In a ruling written by former Supreme Court Justice David Souter, sitting by designation, the First Circuit concluded that Cynosure, Inc., was owed no coverage by St. Paul Fire and Marine Insurance Company under a Massachusetts commercial policy insuring against injury caused by advertising.

Cynosure is a defendant in a suit charging it with violating the Telephone Consumer Protection Act by sending commercial fax messages without the consent of the recipients, advertising its various beauty products. The policy provided coverage for "making known to any person or organization covered material that violates a person's right to privacy." Cynosure asserted that this applied to the intrusion of privacy that the fax recipients allegedly suffered.

The district court agreed, relying on Terra Nova Ins. Co. v. Fray-Witzer, 449 Mass. 406 (2007), issued by the Supreme Judicial Court of Massachusetts in 2007. The policy construed in that case covered advertising liability for "publication of material that violates a person's right of privacy." The First Circuit, however, concluded that this policy language was sufficiently different from the "making known" language in Cynosure's policy that the Terra Nova case did not apply, and thus declared Massachusetts law a "clean slate" on the issue at hand. Justice Souter went on to say that "in order to give rise to tort liability for violating the third party's right of privacy, the material communicated must ... reveal some fact the third party reasonably wishes to keep others from being told." Thus, the policy at issue only covers disclosure of private information, not intrusion into the privacy of others.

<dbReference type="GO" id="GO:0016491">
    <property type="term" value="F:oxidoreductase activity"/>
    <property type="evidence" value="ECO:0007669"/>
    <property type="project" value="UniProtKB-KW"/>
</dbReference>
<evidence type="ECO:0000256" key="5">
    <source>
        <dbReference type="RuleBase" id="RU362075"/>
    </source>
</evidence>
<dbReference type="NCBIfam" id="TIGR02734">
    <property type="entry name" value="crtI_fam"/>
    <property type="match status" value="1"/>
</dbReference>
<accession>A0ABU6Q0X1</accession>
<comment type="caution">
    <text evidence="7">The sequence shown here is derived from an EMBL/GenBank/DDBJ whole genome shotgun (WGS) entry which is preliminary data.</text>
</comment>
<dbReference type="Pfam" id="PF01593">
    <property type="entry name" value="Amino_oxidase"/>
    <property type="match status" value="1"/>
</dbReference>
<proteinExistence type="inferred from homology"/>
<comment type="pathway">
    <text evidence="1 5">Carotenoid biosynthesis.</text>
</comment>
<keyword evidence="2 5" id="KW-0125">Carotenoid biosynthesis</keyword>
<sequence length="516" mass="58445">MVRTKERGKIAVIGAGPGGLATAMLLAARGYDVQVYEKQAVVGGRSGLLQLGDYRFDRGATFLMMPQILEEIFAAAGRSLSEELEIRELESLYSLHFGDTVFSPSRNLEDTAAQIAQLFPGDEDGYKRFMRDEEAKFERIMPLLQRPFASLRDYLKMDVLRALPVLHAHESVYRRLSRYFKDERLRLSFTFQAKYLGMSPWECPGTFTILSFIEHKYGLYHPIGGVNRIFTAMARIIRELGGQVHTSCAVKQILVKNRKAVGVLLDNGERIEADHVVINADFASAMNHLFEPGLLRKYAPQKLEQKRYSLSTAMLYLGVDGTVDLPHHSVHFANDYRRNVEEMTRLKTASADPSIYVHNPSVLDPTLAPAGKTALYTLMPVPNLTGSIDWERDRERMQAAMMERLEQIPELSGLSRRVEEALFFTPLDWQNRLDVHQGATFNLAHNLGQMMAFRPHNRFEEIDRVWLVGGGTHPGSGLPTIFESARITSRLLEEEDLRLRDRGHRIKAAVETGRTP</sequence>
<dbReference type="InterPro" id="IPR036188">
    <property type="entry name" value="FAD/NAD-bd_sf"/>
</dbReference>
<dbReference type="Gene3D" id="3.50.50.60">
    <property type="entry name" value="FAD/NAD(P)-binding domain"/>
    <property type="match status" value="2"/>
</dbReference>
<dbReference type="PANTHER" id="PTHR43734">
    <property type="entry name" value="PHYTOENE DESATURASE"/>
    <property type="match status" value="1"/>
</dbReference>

The opinion can be found here.